A second urban deer hunting season has ended and cull totals for most of the six participating communities have been complied. North Royalton by far leads the pack in harvest numbers.
North Royalton Police Chief Ken Bilinovich shared the totals with the North Royalton City Council during its safety committee meeting Feb. 20. The bow hunting season was Sept. 30 to Feb. 4, and during that time in North Royalton, 193 deer were harvested. Of that number, 187 were through the 91 deer hunting permits issued and six were under the nuisance ordinance.
Bilinovich had the break down per ward: 71 were taken in Ward 1, 41 in Ward 2, 12 in Ward 3, six in Ward 4, 23 in Ward 5 and 40 in Ward 6.
Ward 1 Councilman John Nickell asked for a total of car-deer collisions and if the police knew how many deer feel victim to the fatal Epizootic Hemorrhagic Disease, spread by the bite of an infected midge.
North Royalton Safety Director Bruce Campbell said the city picked up 495 deer carcasses, up from 349 last year. Animal Control, he said, estimates that out of that total, 100 were attributed to the disease. There were 220 car-deer collisions.
Over in Strongsville, Sgt. Rob Barsa said there were 82 deer culled. There were a total of 59 hunters. Cull numbers were not broken down by ward here. There were also 171 reported car-deer collisions in Strongsville last year.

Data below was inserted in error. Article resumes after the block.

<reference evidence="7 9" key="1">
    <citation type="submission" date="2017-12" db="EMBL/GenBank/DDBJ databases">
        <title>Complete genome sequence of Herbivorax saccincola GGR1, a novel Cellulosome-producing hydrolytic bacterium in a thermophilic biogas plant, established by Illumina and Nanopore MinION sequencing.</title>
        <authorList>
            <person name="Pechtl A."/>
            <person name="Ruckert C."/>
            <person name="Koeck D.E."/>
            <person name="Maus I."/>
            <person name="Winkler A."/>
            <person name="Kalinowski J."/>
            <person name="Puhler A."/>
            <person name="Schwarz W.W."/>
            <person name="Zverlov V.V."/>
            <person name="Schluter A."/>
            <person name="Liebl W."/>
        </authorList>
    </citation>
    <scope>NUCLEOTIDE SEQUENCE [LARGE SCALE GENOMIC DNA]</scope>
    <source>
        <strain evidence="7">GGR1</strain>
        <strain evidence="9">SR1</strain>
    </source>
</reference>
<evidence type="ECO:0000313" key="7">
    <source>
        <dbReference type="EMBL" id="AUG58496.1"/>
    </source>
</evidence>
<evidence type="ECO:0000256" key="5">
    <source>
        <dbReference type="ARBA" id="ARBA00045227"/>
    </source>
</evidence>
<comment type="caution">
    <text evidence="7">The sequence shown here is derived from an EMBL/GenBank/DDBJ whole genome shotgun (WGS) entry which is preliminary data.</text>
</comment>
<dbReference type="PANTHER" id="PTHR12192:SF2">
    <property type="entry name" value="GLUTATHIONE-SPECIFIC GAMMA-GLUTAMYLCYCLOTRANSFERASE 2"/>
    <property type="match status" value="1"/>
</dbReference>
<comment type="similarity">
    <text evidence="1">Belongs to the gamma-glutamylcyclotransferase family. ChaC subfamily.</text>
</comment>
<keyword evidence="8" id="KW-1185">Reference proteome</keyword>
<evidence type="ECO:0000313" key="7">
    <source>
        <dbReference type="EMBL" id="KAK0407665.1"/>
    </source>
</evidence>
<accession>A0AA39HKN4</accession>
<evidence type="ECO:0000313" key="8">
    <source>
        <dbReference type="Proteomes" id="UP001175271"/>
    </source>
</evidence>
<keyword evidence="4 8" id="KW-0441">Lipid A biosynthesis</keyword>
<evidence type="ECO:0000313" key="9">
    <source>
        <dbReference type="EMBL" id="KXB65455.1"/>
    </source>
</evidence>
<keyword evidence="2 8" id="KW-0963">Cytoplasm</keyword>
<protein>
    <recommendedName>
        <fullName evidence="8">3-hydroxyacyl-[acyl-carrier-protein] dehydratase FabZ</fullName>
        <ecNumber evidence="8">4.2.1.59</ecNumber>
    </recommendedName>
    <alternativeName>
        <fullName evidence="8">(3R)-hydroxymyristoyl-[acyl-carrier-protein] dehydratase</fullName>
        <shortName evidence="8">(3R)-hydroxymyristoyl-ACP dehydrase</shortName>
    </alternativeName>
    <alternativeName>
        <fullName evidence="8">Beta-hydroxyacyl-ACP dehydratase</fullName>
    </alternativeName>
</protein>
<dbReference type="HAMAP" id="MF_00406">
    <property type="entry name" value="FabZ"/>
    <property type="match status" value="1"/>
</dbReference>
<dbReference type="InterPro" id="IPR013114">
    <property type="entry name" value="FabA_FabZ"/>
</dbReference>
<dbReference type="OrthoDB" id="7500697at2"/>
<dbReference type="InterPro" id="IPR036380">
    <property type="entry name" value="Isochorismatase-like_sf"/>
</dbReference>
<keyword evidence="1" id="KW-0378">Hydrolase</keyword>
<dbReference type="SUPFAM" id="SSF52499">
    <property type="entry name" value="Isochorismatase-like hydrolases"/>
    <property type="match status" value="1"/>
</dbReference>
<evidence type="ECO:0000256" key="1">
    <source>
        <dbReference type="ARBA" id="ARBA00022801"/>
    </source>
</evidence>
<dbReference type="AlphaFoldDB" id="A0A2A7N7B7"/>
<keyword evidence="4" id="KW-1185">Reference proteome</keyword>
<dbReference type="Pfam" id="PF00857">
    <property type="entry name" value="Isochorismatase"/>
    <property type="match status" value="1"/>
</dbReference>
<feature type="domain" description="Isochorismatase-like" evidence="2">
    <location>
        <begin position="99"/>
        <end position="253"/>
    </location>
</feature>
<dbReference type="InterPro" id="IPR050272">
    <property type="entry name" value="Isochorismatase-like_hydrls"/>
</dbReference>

In addition to Royalton and Strongsville, Broadview Heights reported 64 deer culled, Parma 24, Parma Heights zero and Seven Hills 76.
The 2016-2017 season was the inaugural season for not only North Royalton but also Strongsville, Broadview Heights, Parma, Parma Heights and Seven Hills, whose residents voted to allow bow hunting back in 2016. During that first season, 187 deer were culled in Royalton and 74 deer culled in Strongsville.
The driving force behind bow hunting, which residents approved last year, has been to decrease the overpopulation of deer which many believe poses a threat to safety.
This season’s bag limit was the same as last season: 10 deer per hunter with three anterless deer required first before an antlered deer.
Barsa said the program is going well but from a safety standpoint, he would have preferred to see a bit higher numbers in Strongsville.
“I would have liked to see a few more to reduce the car versus deer accidents and the personal property damage,” he said.
North Royalton’s Ward 6 Councilman Dan Kasaris, who has been a proponent of reducing the deer population from a safety standpoint, found the number of deer-related motor vehicle accidents startling as well as the total number of deer picked up by animal control.
“It’s quite clear that we have a deer problem in the city …,” he said. “We owe it to our drivers and residents to provide the safest roads we can possibly provide.”
He said, like Solon, it could take a few years to see a reduction. He believes this is the only way until there is another alternative to keeping the population in check.
“Right now, we know we have no choice other than to continue what we’ve been doing to reduce the deer population,” he said. “We’ve reduced the deer population by close to 400 the last two years. Until we have another option available to us to reduce the deer population, the residents of North Royalton voted that we should continue to do what we are doing.”